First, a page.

The Louisiana Department of Education on Tuesday is tentatively scheduled to release initial results from LEAP and iLEAP tests given this spring in grades three through eight.
Individual student scores on those key standardized tests, however, went out days ago, released to public schools late May 19.
Schools quickly put the numbers to use to assign failing fourth- and eighth-graders to summer school, which starts May 27 or later in the week in many school districts.
In his letter to schools Monday, state Superintendent of Education John White said “results overall are steady when compared to last year,” but promised that a summary report laying out statewide trends is in the works. He asked that “until that time (school districts) use the posted results for educational purposes, rather than publicity purposes.”
The embargo has not been easy for schools that had good news and wanted to celebrate before the 2013-14 school year closed out as it did last week in much of Louisiana.
Some pushed the embargo to the limit. Park Ridge Academic Magnet School in Baker, for instance, allowed its high-scoring students to thrust pies in the faces of teachers as a reward, an event captured on video and shown on a Baton Rouge television station.
State educators say they need the extra time to conduct the detailed analysis, but some educators say the state used to do this ahead of time.
From 2001 to 2009, the state released results to schools, and usually within hours released a first batch of results to the general public along with a detailed analysis.
“We would give it to schools, then we would hurry, hurry full-court press to get it out because we were afraid people would break the embargo,” recalled Leslie Jacobs, who served from 1996 to 2008 on the Louisiana Board of Elementary and Secondary Education and is often called the architect of the state’s school accountability system.
That changed in 2010, when the state delayed the public announcement eight days. This year, the delay will last at least eight days again, and longer if the results aren’t released Tuesday.
Barry Landry, a spokesman for the department, said Friday that the delay is no big deal.
“We are now running analysis to show how the state and districts performed in each subject at each grade level,” Landry said. “This is the way it always is. We release individual student scores as soon as they are ready. It takes about a week to then analyze them.”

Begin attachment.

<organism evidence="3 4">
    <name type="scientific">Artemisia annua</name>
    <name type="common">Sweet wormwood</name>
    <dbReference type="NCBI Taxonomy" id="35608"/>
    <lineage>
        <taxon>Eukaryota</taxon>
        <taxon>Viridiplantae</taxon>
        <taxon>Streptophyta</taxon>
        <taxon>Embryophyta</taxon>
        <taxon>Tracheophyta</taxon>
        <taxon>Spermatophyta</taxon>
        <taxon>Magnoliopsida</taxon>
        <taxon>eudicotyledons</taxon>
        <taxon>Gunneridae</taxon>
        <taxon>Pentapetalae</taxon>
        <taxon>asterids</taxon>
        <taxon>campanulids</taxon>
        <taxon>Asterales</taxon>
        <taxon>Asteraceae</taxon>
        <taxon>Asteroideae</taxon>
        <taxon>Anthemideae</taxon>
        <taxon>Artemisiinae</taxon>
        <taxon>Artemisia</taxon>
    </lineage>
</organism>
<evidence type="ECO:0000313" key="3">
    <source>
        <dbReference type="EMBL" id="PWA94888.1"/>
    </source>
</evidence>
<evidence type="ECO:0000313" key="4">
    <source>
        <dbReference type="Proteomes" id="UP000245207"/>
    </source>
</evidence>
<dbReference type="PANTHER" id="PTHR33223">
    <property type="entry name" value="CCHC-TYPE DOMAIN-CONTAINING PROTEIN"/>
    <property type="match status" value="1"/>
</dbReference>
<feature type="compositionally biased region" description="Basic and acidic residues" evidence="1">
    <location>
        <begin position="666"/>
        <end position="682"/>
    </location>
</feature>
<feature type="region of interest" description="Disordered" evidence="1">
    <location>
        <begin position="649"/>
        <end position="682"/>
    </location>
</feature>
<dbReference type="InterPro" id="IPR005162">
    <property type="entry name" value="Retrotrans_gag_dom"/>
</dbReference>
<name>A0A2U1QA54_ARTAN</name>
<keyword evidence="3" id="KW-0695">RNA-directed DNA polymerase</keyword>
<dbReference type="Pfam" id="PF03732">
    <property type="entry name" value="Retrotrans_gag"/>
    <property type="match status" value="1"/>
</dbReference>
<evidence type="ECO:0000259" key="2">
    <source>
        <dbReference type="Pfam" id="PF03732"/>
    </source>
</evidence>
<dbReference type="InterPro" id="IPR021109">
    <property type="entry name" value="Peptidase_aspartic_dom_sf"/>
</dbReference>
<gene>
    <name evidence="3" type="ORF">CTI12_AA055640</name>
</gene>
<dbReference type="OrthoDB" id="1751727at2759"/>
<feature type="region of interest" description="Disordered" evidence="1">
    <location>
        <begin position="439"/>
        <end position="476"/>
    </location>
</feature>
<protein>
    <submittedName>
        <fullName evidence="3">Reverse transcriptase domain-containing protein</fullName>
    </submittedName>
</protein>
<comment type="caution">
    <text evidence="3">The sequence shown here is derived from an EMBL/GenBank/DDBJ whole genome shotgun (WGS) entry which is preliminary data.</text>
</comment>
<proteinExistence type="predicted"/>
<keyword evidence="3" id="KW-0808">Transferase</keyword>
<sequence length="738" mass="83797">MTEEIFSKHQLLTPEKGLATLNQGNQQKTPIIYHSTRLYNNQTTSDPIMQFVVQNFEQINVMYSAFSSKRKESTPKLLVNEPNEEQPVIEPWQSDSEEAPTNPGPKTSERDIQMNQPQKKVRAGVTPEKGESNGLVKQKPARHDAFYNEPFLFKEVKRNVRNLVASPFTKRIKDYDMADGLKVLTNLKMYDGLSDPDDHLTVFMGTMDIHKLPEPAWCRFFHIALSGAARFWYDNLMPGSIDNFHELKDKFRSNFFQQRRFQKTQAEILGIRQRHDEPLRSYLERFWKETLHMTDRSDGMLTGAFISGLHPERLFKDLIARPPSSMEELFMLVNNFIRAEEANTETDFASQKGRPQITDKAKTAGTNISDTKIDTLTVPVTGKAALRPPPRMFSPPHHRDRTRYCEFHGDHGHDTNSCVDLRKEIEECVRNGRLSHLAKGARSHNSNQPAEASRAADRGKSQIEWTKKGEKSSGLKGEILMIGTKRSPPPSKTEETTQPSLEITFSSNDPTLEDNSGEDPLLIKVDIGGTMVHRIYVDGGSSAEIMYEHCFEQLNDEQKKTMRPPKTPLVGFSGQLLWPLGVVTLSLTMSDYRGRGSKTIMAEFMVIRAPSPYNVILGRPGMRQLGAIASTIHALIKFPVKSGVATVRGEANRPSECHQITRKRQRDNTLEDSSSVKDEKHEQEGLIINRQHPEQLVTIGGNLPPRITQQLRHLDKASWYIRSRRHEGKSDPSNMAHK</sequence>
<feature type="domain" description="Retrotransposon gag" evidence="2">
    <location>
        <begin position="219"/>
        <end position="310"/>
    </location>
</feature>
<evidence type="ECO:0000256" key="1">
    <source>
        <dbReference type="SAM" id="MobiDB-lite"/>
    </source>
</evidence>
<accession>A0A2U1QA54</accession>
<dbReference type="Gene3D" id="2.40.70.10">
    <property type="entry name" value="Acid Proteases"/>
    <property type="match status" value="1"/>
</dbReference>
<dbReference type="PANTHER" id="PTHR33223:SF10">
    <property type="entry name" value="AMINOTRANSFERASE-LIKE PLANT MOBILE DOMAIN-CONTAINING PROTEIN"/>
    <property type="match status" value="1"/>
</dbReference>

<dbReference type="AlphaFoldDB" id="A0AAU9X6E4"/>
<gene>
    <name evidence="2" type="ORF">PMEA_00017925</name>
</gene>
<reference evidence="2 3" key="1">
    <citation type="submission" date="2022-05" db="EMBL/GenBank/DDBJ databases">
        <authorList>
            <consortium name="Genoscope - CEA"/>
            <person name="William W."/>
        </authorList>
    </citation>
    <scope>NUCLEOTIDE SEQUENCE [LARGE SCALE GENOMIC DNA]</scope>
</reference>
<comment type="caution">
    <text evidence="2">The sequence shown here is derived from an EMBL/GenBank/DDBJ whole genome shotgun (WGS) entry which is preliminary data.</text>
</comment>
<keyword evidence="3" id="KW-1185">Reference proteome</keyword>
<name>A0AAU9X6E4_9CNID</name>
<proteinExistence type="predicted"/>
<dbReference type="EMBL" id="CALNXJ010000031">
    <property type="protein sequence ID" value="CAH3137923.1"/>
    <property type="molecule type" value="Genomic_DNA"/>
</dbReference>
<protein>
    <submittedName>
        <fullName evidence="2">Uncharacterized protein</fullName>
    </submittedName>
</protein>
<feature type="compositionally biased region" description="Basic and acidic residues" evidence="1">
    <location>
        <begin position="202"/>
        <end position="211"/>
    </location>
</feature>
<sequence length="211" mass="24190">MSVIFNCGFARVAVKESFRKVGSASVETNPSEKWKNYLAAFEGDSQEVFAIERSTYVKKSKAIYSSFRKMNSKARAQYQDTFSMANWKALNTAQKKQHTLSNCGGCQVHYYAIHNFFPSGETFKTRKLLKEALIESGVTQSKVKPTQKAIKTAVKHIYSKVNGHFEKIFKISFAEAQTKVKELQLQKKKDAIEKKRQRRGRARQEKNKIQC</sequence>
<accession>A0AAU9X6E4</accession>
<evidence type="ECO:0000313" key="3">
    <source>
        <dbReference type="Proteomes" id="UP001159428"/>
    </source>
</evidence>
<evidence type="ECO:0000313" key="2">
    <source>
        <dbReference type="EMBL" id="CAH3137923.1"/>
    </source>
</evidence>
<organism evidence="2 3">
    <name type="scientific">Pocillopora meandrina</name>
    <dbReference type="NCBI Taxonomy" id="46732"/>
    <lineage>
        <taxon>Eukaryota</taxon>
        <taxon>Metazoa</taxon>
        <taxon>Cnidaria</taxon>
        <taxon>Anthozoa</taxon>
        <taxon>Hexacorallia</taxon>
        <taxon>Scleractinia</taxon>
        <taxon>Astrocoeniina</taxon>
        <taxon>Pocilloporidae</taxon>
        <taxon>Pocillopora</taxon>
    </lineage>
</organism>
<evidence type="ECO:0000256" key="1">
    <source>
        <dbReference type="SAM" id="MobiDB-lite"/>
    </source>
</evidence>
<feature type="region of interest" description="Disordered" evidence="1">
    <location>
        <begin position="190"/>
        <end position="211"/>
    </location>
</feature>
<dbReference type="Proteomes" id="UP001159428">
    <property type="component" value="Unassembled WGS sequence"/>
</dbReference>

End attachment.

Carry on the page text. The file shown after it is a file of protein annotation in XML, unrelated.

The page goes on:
The delay has sparked much online commentary and speculation about how the state might be manipulating the data to suit its own purposes.
“I don’t think there’s any trickery going on. I just believe it’s complicated,” said Lafayette Parish Superintendent Pat Cooper. “It’s complicated for me when I get the stuff over here. I think we need to give them a benefit of the doubt and work with what we get next week.”
Jacobs is dubious that much manipulation is possible now.
“I don’t believe the department can manipulate test scores the way people think it can,” she said.
Jacobs said the department can analyze the numbers in any number of ways, but it makes no sense at this point to try to manipulate the underlying raw scores.
“You can’t manipulate the data once it’s out there,” she said. “It’s done.”
It took a bit longer to get “out there” this year than originally projected, which sparked the initial round of speculation among educators.
The state’s original target for releasing individual student scores was May 16, but in the afternoon on that day, White pushed the deadline back four more days without explanation. The department ended up needing only three days.
To show how involved the process is, Landry shared a copy of a schedule for this year’s LEAP and iLEAP tests, a schedule that called for five to six weeks of “scoring and quality assurance,” which is about a week longer than years past.
“This year’s test included transitional item types of higher quality measure, requiring additional hand-scoring and quality assurance validation processing,” reads the schedule.
Educators hoping for early results in the future may face new disappointment.
Standardized tests are shifting away from paper and pencil to online. End-of-Course tests, administered to high school students in Louisiana in six subjects, are given online. Friday was the last day students could take those tests. A state summary of those results is not planned until July.
Next year, the LEAP and iLEAP tests are being replaced by the new PARCC assessments, which are aligned with the Common Core. PARCC is short for Partnership for Assessment of Readiness for College and Careers. Both PARCC and End-of-Course tests will be given through the last day of the 2014-15 school year.